Assessment of Optimal Interactions of Water Levels and Nitrogen Fertilizer Rates for Greenhouse Lettuce Performance in Kalro Kabete, Nairobi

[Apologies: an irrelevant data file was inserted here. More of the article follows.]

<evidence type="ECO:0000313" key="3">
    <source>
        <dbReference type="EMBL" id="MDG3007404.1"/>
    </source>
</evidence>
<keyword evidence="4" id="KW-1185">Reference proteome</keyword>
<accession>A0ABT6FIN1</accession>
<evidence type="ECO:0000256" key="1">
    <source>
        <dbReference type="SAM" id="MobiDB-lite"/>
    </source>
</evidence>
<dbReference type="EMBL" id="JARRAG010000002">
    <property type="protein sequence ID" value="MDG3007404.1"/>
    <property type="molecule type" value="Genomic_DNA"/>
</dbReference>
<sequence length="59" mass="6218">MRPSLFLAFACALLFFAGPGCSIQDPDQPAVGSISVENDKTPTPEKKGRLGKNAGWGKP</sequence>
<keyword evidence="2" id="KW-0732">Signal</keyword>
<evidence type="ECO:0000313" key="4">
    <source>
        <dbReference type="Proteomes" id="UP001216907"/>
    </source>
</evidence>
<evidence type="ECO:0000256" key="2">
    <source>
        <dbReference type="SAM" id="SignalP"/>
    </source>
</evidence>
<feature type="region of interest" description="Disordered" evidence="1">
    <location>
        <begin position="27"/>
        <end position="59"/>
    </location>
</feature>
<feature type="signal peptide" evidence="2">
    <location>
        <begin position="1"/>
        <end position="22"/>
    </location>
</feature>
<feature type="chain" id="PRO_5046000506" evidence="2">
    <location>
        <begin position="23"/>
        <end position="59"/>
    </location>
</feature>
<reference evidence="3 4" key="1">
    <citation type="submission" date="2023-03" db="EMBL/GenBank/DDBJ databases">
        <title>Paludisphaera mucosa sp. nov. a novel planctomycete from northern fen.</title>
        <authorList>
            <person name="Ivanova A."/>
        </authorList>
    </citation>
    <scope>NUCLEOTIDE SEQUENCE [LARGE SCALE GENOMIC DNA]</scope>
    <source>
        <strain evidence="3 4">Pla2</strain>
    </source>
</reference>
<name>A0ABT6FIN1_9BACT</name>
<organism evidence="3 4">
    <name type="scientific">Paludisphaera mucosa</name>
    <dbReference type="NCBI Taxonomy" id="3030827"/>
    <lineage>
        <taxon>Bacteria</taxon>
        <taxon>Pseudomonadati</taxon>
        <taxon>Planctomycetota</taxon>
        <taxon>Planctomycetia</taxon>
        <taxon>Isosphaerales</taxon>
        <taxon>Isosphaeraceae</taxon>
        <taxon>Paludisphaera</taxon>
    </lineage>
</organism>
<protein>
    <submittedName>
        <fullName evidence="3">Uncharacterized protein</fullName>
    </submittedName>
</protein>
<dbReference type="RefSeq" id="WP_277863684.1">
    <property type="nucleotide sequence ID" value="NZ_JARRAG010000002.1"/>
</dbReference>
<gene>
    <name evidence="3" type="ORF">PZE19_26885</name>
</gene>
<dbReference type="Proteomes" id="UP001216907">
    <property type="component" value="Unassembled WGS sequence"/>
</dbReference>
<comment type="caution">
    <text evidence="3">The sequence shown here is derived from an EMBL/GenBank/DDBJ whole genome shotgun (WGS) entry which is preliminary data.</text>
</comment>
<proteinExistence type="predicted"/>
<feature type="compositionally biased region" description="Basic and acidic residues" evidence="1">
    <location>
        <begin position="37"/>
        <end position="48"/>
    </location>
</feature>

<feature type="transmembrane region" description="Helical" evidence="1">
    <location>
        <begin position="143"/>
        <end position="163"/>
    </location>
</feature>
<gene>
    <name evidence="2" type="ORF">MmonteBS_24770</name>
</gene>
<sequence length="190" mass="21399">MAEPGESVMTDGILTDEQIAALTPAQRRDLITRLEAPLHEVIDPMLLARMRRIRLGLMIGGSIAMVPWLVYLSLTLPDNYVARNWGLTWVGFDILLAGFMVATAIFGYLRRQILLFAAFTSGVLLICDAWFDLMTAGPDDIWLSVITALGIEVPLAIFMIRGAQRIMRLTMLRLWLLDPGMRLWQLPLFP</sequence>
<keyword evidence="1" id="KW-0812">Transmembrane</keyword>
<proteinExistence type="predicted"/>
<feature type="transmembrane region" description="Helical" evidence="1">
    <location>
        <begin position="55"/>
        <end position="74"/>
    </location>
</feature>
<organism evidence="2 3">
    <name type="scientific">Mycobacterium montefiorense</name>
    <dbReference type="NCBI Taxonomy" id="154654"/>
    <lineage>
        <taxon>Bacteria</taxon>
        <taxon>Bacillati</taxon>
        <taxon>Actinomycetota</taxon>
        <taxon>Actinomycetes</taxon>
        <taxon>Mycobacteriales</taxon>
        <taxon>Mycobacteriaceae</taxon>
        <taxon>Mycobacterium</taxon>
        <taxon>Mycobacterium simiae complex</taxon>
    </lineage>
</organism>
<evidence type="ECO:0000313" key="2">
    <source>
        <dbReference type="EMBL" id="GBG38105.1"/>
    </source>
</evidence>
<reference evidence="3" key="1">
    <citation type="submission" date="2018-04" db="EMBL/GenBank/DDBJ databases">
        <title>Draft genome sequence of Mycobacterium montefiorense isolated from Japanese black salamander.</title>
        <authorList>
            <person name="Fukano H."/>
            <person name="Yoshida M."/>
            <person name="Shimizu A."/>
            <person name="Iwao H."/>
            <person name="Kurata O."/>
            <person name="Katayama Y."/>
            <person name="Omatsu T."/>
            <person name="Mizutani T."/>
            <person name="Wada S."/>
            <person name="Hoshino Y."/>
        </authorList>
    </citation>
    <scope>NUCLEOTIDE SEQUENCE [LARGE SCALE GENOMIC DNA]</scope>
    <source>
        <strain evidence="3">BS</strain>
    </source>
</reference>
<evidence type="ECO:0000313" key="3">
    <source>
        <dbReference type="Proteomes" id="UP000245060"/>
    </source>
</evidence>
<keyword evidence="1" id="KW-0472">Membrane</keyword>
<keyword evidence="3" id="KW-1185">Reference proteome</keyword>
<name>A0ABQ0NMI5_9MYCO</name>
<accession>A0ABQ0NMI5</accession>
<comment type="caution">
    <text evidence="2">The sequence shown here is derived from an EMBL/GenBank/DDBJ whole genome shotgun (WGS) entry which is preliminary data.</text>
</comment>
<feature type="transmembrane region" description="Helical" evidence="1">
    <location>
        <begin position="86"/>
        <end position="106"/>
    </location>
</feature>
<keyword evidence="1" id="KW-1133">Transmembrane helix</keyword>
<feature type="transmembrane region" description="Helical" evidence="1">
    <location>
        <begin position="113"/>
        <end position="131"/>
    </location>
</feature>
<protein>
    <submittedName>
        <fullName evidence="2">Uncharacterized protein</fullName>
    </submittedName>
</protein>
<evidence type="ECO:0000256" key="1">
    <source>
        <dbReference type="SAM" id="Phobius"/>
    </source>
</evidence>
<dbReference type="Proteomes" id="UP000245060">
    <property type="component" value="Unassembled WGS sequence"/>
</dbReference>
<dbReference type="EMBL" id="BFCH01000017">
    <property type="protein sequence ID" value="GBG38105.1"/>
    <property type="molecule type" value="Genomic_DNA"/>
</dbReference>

Achieving food security globally has been curtailed by several factors including water scarcity, nutrient mining, limiting land resource and climate change. Nevertheless, irrigation under greenhouse farming has been confirmed to have the potential to solve water scarcity and crop nutrition problems thus increasing food production in controlled environments. This study aimed at assessing the optimal interactions of water levels and nitrogen fertilizer rates for greenhouse lettuce performance in the Kenya Agricultural and Livestock Research Organisation (KALRO) at Kabete, Nairobi. The specific objectives were to assess the optimal interactions of nitrogen fertilizer rates and water levels for highest performance of greenhouse lettuce, to determine the effect of N fertilizer dosage on water use efficiency in greenhouse lettuce yield and to investigate the effect of water levels and N-rates on water productivity index for the greenhouse lettuce yield in urban Nairobi. A survey was conducted using questionnaires to establish the amounts of water and N fertilizer rates green-house farmers within the study area were using for their vegetables production. The experiment conducted at the KALRO Kabete entailed use of a split plot randomized complete block design for two seasons between October 2017 and February 2018. The treatments included 3 levels of irrigation (W1-100% W2-70% (and W3-40% to FC) in main plots while 4 nitrogen levels (0, 65, 105, and 145 kgN/ha) were assigned to the subplots, resulting in 12 treatment combinations which were replicated three times. Soil moisture was determined using a neutron probe while water use efficiency (WUE) was calculated by dividing lettuce yield by AETc. A digital calorimeter was used to determine the leaf chlorophyll concentration. All data were subjected to analysis of variance (ANOVA) using Genstat version 15. Separation of means was performed using Turkey’s test at 95% level of confidence. Findings showed significant variations existed due to interaction effect of nitrogen fertilizer rates and water levels on lettuce height and number of leaves at season two. Variations were however insignificant during season one. A significant effect was observed due to the interaction of nitrogen fertilizer rates and water levels on lettuce diameter at season one and season two with 0.004* and 0.008* respectively. There was significant effect (0.005* and 0.003* for S1 and S2) observed due to interaction of nitrogen fertilizer rates and water levels on percentage chlorophyll during both seasons. However, no significant variation was observed due to interaction effect of nitrogen fertilizer rates and water levels on fresh (0.966 and 0.212 for S1 and S2) and dry weight (0.301 and 0.130 for S1 and S2) of lettuce during season one and season two. Findings also showed no significant variation (0.088 and 0.404 for S1 and S2) due to the effect of nitrogen fertilizer application rates on water use efficiency during season one and season two. Findings indicated that water use efficiency was highest at treatment W3N1 with 230.06 kg/Ha/mm and 209.68kg/Ha/mm during season one and season two respectively. Additionally, water productivity index was significant during season one and insignificant during season two with findings indicating that treatment W3N1 was the most water productive treatment during both seasons with 66.29 kg/m3 and 50.46kg/m3 during season one and season two respectively. As such, farmers growing lettuce crop under greenhouse technology should use water applied at 40% field capacity that is 12 minutes and fertilizer rate of 65kg/ha since it showed efficient use of water and high productivity.